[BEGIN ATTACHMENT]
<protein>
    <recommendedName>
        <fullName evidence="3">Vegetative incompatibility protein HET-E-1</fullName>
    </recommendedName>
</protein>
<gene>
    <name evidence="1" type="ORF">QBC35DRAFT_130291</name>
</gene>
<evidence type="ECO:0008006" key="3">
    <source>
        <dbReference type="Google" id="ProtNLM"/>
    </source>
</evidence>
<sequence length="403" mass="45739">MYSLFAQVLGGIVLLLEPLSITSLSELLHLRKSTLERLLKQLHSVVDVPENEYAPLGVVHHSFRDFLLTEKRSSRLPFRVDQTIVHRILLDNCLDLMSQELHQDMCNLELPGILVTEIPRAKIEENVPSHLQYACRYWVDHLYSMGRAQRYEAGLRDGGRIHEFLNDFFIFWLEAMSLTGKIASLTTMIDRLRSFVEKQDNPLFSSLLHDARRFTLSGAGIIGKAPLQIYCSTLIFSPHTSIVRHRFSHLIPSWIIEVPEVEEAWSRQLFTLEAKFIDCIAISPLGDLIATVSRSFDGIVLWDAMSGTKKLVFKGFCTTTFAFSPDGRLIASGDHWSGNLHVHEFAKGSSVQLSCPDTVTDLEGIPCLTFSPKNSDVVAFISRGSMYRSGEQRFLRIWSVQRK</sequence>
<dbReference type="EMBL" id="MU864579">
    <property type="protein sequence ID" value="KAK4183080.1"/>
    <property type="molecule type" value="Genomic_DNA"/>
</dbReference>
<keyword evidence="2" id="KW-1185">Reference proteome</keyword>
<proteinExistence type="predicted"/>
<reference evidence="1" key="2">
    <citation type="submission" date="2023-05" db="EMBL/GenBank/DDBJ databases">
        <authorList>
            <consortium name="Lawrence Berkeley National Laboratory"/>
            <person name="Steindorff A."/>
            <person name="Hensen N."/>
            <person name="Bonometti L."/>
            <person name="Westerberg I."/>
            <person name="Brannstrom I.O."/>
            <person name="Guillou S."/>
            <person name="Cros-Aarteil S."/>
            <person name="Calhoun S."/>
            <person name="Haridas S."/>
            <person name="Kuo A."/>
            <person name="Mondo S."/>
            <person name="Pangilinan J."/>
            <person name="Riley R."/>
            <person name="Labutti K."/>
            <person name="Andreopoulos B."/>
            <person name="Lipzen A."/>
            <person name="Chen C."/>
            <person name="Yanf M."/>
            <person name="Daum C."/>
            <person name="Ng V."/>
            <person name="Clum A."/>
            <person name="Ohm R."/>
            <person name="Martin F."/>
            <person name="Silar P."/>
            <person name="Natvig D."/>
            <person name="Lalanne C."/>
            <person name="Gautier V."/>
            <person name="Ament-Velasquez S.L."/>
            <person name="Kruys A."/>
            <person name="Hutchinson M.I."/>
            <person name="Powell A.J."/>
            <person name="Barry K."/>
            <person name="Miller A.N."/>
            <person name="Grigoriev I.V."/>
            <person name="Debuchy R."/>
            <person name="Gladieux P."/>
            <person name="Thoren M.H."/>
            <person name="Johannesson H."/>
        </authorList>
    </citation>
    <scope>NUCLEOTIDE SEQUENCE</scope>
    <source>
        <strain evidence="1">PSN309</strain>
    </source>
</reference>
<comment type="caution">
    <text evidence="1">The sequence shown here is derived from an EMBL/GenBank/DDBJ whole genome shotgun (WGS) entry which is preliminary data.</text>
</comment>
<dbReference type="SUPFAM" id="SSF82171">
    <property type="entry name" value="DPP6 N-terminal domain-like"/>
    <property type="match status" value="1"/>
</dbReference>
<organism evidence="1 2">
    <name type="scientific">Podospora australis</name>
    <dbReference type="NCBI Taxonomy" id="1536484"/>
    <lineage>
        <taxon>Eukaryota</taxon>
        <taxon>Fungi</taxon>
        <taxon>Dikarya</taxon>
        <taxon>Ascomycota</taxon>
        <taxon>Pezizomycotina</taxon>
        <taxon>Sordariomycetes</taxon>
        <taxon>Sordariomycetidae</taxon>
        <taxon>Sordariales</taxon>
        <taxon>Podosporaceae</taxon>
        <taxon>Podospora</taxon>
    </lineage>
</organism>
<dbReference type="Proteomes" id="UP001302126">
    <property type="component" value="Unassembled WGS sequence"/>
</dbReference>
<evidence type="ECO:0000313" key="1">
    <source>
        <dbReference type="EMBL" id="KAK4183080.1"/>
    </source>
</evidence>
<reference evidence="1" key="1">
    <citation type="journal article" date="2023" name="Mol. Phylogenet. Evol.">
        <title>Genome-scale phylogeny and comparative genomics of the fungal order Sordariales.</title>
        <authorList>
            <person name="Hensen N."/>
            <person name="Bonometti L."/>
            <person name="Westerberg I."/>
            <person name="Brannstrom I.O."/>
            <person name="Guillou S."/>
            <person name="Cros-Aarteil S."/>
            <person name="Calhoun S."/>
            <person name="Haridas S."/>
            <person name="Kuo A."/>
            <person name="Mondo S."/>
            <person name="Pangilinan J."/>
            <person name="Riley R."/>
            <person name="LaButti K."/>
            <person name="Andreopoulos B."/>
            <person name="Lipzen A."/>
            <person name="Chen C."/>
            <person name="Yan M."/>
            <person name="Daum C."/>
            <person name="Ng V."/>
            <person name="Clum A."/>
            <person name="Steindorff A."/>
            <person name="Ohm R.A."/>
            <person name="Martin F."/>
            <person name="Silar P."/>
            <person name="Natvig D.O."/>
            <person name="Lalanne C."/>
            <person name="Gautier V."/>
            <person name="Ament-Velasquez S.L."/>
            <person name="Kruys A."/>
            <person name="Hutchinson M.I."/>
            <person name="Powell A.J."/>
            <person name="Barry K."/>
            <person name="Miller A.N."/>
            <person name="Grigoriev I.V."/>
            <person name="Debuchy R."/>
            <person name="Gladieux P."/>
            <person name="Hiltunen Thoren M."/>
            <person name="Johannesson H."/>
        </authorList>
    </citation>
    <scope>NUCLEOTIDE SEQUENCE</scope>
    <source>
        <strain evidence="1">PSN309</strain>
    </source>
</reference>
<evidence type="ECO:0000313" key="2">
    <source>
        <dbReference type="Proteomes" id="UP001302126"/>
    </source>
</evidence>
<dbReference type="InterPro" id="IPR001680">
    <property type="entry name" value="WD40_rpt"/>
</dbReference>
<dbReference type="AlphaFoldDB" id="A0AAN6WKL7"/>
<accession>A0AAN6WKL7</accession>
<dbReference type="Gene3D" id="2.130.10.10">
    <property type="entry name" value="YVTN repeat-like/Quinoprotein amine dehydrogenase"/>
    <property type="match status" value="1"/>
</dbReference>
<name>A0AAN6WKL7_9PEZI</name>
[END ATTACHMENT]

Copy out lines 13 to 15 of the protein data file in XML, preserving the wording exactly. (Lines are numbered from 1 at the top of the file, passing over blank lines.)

</evidence>
<sequence length="403" mass="45739">MYSLFAQVLGGIVLLLEPLSITSLSELLHLRKSTLERLLKQLHSVVDVPENEYAPLGVVHHSFRDFLLTEKRSSRLPFRVDQTIVHRILLDNCLDLMSQELHQDMCNLELPGILVTEIPRAKIEENVPSHLQYACRYWVDHLYSMGRAQRYEAGLRDGGRIHEFLNDFFIFWLEAMSLTGKIASLTTMIDRLRSFVEKQDNPLFSSLLHDARRFTLSGAGIIGKAPLQIYCSTLIFSPHTSIVRHRFSHLIPSWIIEVPEVEEAWSRQLFTLEAKFIDCIAISPLGDLIATVSRSFDGIVLWDAMSGTKKLVFKGFCTTTFAFSPDGRLIASGDHWSGNLHVHEFAKGSSVQLSCPDTVTDLEGIPCLTFSPKNSDVVAFISRGSMYRSGEQRFLRIWSVQRK</sequence>
<dbReference type="EMBL" id="MU864579">